Lot 215. 3 Photos Related to the 1927 Movie “Slide, Kelly, Slide” and 1 of Mike Donlin. In this silent movie from MGM, Jim Kelly, an arrogant young baseball player from Iowa, who believes he can teach baseball’s best something about the game, joins the New York Yankees. His pitching is stellar and he slugs home runs, but his teammates soon tire of his bragging and rube-like pranks. The team’s veteran catcher, whose daughter becomes Kelly’s love interest, tries to help the self-proclaimed whiz kid. There are three 8” x 10” sepia photos. One shows store fronts with a poster promoting the movie; vg+ to ex with small creases in two corners and ¼” edge tear. Another has actors portraying the Cincinnati Red Stockings, generally regarded as the first pro baseball team; vg with corner and edge creases and chips. And a third presents a scene from the movie; vg, clipped upper right corner. The collection also includes a 1950s-60s photo postcard of “Turkey Mike” Donlin, one of at least four MLB players who appeared as themselves in the movie. The postcard is ex+ with some information about Donlin written on the back. One of the best hitters of the Dead Ball era, he batted .333 in 12 MLB seasons with 1,282 hits and 543 RBI. He struck out only 39 times in 3,854 at-bats. Donlin appeared in primarily small supporting roles in more than 40 movies.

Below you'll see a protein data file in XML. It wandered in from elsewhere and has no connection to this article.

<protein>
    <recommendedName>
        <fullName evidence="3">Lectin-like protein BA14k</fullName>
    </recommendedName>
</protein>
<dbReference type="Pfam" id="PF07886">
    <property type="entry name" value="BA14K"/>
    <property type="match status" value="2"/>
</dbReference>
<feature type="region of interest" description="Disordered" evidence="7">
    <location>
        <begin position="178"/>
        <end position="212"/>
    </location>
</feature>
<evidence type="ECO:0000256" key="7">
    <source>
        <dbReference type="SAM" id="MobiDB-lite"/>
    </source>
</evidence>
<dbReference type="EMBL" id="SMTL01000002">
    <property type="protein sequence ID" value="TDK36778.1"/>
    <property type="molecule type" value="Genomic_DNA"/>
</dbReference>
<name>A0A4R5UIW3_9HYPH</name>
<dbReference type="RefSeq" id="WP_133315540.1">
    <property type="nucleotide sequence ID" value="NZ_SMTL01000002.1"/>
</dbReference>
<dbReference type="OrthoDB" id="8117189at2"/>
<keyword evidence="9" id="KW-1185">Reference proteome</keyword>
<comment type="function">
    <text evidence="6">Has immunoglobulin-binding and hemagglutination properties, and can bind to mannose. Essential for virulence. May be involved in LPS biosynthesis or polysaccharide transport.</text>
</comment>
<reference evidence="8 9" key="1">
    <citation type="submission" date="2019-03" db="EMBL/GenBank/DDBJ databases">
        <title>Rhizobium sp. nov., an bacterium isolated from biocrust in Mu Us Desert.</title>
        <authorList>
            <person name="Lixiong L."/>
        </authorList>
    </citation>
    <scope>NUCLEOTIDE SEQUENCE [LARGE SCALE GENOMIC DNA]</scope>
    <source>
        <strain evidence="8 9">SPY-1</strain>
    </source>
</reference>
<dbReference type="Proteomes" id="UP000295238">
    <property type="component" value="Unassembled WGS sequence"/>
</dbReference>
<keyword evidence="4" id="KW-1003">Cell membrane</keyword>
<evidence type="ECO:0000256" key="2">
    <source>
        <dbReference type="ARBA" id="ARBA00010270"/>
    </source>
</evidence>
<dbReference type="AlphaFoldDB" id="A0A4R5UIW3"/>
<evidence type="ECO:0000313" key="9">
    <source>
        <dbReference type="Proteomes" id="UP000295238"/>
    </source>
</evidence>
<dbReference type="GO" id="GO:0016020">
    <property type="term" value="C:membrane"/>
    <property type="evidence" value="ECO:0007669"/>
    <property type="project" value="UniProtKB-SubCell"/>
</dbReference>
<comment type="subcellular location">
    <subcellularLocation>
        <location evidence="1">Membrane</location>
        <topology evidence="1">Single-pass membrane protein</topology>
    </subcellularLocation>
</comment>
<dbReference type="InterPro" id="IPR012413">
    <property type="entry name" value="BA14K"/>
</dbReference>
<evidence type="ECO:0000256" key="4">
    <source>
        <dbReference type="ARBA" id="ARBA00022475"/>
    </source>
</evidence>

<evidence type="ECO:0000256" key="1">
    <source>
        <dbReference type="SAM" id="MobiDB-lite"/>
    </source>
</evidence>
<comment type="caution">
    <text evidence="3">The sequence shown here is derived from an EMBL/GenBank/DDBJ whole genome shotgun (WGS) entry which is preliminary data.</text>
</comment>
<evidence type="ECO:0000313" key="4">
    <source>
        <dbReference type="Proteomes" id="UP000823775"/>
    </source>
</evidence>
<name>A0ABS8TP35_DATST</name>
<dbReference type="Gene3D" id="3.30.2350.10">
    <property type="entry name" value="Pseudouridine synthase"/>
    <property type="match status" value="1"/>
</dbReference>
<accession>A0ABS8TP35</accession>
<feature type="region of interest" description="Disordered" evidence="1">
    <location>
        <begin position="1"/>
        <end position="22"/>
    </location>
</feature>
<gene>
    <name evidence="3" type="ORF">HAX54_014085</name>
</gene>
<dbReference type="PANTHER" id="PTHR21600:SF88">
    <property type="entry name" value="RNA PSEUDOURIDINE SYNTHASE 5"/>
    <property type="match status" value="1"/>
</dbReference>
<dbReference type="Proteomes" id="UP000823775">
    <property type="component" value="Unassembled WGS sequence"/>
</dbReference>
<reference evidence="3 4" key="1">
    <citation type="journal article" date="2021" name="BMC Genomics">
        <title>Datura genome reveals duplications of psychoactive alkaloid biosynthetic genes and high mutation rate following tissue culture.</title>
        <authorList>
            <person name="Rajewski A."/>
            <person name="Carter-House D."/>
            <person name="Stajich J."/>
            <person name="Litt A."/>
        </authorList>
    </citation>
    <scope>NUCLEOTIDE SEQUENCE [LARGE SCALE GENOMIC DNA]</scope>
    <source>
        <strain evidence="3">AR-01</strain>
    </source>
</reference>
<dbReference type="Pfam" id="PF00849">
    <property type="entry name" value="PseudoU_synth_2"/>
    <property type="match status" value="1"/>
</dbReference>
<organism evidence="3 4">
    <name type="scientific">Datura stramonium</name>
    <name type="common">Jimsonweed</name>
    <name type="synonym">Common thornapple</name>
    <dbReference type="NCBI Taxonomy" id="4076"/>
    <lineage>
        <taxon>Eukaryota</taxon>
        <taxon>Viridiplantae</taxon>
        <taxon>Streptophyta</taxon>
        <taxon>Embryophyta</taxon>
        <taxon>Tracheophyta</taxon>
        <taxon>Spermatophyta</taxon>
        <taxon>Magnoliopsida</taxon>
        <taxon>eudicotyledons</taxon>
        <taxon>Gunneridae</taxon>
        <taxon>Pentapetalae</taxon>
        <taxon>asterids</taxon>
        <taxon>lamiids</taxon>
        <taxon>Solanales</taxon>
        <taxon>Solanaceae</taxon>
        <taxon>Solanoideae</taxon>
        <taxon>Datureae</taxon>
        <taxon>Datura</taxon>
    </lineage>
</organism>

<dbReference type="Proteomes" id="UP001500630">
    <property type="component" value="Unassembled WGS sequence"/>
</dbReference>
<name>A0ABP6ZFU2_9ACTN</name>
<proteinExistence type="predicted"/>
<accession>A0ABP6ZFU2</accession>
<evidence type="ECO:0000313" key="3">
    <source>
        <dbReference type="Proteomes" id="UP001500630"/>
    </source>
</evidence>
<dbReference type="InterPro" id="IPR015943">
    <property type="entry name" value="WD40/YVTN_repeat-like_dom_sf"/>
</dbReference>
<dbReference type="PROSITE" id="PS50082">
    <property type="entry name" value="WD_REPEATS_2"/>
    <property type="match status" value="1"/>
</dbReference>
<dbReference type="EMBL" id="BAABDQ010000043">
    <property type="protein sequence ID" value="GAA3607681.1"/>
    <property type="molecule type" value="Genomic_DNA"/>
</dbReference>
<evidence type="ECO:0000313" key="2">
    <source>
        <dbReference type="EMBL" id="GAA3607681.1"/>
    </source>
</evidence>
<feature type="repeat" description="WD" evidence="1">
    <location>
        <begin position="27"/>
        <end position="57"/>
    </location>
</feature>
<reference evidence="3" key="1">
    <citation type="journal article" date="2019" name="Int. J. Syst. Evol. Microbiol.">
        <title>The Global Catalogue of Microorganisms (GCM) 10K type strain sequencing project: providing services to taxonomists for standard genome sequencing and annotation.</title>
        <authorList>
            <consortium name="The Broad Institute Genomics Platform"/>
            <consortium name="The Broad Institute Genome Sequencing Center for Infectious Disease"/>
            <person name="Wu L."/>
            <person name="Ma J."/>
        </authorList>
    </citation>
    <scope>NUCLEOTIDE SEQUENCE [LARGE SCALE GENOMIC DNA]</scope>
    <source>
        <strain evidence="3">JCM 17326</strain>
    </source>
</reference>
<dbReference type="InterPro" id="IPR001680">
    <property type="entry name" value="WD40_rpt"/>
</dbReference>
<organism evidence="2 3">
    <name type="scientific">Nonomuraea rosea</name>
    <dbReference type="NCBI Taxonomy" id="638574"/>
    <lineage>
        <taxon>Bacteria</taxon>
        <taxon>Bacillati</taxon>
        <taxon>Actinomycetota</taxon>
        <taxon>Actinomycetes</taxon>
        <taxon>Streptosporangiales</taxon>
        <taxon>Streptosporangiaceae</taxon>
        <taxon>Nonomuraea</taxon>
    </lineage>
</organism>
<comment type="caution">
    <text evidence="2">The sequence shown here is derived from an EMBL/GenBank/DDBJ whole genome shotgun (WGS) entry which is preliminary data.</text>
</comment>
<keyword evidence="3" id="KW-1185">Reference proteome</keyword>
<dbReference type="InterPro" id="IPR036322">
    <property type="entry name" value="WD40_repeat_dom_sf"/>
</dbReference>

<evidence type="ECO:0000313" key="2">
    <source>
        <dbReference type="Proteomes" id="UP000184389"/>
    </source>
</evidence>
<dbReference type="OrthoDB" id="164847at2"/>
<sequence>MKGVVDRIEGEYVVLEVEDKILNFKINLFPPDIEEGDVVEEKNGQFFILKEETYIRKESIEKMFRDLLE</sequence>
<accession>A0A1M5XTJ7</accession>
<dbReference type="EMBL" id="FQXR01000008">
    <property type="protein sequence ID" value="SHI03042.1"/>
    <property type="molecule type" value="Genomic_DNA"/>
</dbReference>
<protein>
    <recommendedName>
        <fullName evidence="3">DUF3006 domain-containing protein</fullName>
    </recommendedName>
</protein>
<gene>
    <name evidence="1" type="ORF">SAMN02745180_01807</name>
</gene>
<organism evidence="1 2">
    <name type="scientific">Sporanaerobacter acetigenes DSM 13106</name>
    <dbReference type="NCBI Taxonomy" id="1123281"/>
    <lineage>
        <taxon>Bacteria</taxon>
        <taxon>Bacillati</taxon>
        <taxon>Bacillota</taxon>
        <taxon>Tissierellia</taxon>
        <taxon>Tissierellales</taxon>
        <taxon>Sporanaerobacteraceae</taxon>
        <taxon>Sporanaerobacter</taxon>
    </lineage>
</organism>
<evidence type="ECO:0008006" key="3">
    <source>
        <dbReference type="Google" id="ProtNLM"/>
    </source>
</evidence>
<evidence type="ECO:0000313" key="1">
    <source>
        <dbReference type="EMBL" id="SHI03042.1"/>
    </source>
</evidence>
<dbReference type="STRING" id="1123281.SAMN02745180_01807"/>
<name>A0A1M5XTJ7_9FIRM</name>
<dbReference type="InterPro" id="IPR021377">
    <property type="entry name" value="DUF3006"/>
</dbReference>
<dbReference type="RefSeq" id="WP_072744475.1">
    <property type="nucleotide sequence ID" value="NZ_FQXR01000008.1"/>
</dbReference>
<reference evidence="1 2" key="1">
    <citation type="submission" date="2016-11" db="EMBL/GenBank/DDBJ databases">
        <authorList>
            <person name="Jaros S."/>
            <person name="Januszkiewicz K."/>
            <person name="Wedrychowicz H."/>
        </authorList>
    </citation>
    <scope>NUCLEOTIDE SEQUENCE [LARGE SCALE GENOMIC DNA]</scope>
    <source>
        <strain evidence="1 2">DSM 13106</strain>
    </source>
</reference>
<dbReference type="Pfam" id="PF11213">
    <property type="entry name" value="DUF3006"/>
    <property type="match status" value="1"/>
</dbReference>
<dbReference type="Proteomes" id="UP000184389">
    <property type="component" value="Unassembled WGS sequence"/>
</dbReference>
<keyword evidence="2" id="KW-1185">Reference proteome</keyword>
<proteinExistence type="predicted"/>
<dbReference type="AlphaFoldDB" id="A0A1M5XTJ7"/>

Winning Bid $45
Lot 216. Comedian Joe E. Brown, the Chicago Cubs and a Baseball-Focused Chicago Magazine. Two of the four items offered here are original 8” x 10” b&w photos from the 1933 movie “Elmer, the Great” starring Brown, a popular actor, comedian and baseball enthusiast. In this movie, Brown plays a naïve Cubs rookie with a huge ego and appetite. One photo, which has an edge tear on each side, shows Brown alone; the image area is vg+. The second photo has Brown with three teammates. The image area is strong with a couple of light creases; one corner is slightly clipped, the three others show wear, and there is a ½” tear at the top. Matted and framed, both photos would display very nicely. The player uniforms in these photos have a Cubs logo. Brown served as president of PONY League baseball from its founding in 1953 until 1964, and he was the father of Joe L. Brown, Pittsburgh Pirates general manager for more than 20 years. The comedian-actor is pictured on the cover of the Sept. 1935 edition of “Fan and Family” magazine, which was published in Chicago. Inside is a two-page article on Brown, and an accompanying photo has him in a Cubs uniform. The Oct. 1935 edition of “Fan and Family” is also present. These two issues provide plenty of Chicago baseball coverage, with articles on Ted Lyons of the White Sox and Rabbit Maranville, Lon Warneke, Charlie Root, Jack Doyle, Gabby Hartnett and Billy Herman, all of the Cubs. Both magazines are vg+.